• Respecting those who came before - GK Chesterton referred to the "democracy or the dead", those people in history who are silent simply because they were too busy preparing the world for you. I think mostly of those respectable and kind members of our families who have passed on but left a tradition of faith and core values. I simply refuse to believe that my great-grandmother, who was one of the greatest witnesses to my Catholic faith in my life, was simply deluded at best or a fool at worst. As a kid I could tell that she had something precious and I'm still trying to understand it. 
  • Not being the center of the world - My worldview is not the world. The way I see things is not the way. I am not the way, the truth, or the life. Only one person dared say that He was and that's a role I'm most happy to relinquish. Just because something doesn't make sense to me doesn't mean it's wrong.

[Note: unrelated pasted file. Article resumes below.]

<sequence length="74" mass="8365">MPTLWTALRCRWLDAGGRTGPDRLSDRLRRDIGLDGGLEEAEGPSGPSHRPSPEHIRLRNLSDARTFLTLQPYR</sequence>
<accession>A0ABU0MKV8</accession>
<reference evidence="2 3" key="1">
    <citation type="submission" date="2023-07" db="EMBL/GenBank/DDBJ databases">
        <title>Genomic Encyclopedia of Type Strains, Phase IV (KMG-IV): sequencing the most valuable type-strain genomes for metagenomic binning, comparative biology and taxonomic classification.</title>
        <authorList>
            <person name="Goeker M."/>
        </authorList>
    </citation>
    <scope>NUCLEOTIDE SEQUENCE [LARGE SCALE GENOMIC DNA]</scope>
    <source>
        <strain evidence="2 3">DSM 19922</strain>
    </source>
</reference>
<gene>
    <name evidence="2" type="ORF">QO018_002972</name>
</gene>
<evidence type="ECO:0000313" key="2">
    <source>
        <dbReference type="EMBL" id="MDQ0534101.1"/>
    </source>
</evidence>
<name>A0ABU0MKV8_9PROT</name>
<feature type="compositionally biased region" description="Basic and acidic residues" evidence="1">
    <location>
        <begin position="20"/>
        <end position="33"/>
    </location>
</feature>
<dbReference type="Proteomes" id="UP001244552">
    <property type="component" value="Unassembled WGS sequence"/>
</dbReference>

• Praying - God is not a character in a book. My faith is not in a book. The "book" isn't even a proper book. It wasn't written in one sitting. It's the product of an entire tradition engaging with the real world and wrestling with their understanding of God, so feel free to do the same. They had powerful experiences of God and they didn't want you to read the book so it would all terminate in the book. That would be like a book on dating hoping to rope you into its pages instead of engaging a potential mate. Engaging God directly means being unafraid to shatter your idols, even if that idol is a lovingly recreated version of Him.